Jaffrey is unique. It is the only Jaffrey in the world. Notable, too, is that Jaffrey is probably the only town in the world whose official historical marker, located on Route 124 at the foot of the Jaffrey Center Common, honors both a black man who bought his own freedom from slavery, Amos Fortune; and a 19th century business woman who ran her own manufacturing establishment, Hannah Davis.

Natural Beauty
Jaffrey is a place of unusual natural beauty. The majestic mountain, the many lakes and ponds, the white birch trees set against the evergreen pines, the tree-shaded country roads, and the fresh mountain air, are the setting for the drama of its changing seasons.

Mount Monadnock
According to the first land grant, Mt. Monadnock was in Massachusetts. The Great Boundary Dispute was not settled until 1739 when, under King George II of England, a strip of land 14 miles wide and 50 miles long was permanently chartered to New Hampshire. This strip included Mt. Monadnock and Jaffrey.

In 1622, the original grant was given to John Mason, and he named New Hampshire after his native county in England. In 1740, title was given to the Masonian Proprietors, a group of eighteen men, including John Wentworth, John Rindge, and George Jaffrey, who made and dealt in townships, and the imprint of their power remains in the boundaries and names of the towns.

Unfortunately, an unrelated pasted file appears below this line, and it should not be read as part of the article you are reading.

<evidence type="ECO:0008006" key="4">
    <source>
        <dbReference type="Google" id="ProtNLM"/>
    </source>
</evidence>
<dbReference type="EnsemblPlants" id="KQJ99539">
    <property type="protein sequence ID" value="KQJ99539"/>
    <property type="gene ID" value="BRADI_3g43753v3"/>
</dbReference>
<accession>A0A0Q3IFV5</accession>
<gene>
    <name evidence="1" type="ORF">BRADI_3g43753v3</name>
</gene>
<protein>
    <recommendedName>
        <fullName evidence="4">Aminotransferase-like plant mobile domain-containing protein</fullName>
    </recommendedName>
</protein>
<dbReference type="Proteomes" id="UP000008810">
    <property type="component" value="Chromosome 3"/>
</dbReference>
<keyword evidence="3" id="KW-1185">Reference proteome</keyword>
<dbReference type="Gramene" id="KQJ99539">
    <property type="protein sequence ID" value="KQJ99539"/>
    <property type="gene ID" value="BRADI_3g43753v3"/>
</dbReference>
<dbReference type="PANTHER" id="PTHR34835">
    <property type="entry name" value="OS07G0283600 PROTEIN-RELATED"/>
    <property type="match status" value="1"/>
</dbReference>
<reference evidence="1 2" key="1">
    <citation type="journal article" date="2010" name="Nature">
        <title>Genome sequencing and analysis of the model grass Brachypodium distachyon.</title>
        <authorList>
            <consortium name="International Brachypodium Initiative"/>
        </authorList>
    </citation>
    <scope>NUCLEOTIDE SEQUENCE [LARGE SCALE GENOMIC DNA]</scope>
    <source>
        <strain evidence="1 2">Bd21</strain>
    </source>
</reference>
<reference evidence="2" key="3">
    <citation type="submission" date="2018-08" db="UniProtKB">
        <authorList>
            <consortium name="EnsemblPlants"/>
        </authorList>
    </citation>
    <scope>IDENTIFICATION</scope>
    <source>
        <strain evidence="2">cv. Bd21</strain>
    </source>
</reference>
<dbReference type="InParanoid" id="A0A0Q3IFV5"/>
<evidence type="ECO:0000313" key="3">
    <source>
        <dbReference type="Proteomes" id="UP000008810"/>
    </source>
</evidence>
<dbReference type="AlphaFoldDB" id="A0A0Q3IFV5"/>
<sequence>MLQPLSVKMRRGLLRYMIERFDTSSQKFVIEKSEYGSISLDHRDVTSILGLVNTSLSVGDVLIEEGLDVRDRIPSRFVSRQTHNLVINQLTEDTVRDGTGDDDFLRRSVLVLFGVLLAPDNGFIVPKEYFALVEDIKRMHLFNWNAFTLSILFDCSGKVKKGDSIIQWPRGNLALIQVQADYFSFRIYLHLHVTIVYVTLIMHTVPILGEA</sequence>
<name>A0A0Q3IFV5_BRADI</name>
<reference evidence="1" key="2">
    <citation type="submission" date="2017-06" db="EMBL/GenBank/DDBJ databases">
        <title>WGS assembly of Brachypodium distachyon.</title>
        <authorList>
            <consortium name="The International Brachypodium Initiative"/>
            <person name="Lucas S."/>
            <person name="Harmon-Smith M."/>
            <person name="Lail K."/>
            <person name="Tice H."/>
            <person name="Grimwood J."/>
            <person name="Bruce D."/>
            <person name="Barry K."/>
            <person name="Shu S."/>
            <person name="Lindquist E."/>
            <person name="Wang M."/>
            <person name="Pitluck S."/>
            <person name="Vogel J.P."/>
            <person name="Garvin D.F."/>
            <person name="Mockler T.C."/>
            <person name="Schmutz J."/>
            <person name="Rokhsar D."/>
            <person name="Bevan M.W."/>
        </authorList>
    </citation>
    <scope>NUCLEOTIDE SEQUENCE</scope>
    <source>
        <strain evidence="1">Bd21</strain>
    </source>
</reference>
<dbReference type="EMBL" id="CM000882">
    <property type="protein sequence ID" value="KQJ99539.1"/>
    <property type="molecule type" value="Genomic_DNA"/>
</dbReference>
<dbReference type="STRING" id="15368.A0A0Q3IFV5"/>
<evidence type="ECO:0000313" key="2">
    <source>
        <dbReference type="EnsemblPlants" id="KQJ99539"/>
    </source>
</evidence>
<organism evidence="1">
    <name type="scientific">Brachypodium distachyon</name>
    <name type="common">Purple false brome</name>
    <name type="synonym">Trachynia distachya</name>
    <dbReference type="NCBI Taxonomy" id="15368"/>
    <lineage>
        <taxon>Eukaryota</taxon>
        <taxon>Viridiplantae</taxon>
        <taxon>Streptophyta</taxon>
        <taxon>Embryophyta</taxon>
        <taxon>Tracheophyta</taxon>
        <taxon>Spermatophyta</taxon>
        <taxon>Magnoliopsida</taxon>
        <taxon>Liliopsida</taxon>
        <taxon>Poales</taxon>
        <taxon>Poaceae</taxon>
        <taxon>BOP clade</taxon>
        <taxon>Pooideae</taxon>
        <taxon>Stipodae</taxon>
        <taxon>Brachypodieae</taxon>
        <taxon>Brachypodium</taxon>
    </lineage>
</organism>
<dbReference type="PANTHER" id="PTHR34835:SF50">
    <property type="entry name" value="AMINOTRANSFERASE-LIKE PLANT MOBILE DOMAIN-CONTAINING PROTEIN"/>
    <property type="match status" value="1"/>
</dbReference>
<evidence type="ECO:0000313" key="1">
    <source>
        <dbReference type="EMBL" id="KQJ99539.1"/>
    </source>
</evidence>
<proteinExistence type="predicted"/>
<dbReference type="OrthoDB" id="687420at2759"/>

In 1749 the Masonian Proprietors divided the Mt. Monadnock area into three townships called South, Middle, and North Monadnock. Middle Monadnock later became Jaffrey.

Early Settlers
It was the Scot-Irish, hardy and land-hungry, who came, slowly at first, but in increasing numbers, to claim homesteads in Middle Monadnock. The town was later enriched by Scandinavians, other Europeans, and by the French-Canadians.

The Charter
On August 17, 1773, in response to a petition, a Charter was granted to Middle Monadnock under the new name of Jaffrey, in honor of George Jaffrey, a Masonian Proprietor and a member of the Governor’s Council.

The Charter required that there be a place for town government, a place of worship, and a place for education. One most historic building, the Old Meeting House, was built in 1775 to serve as both Town Hall and Church. School was at first held in houses, but soon one room schoolhouses were built as needed.

Religious Freedom
Rev. Laban Ainsworth served as the tax-supported minister in the Meeting House until the Toleration Act in 1819 gave equal rights to other denominations. This was the impetus for building churches, and a Baptist Church was built in 1830, followed by the First Congregational Church in 1831, and the Universalist Church in 1844. The present United Church of Jaffrey was built in 1850, and St. Patrick Roman Catholic Church in 1917.

Stagecoach Stop
In 1799 the Boston to Keene Turnpike found Jaffrey an important stop along the route. A historic marker on Old Turnpike Road (Route 124) identifies the place where the Toll House collected fees from the traveling stagecoaches. A stagecoach was pulled by six big horses, and a trumpet or a bugle signaled its approach to town.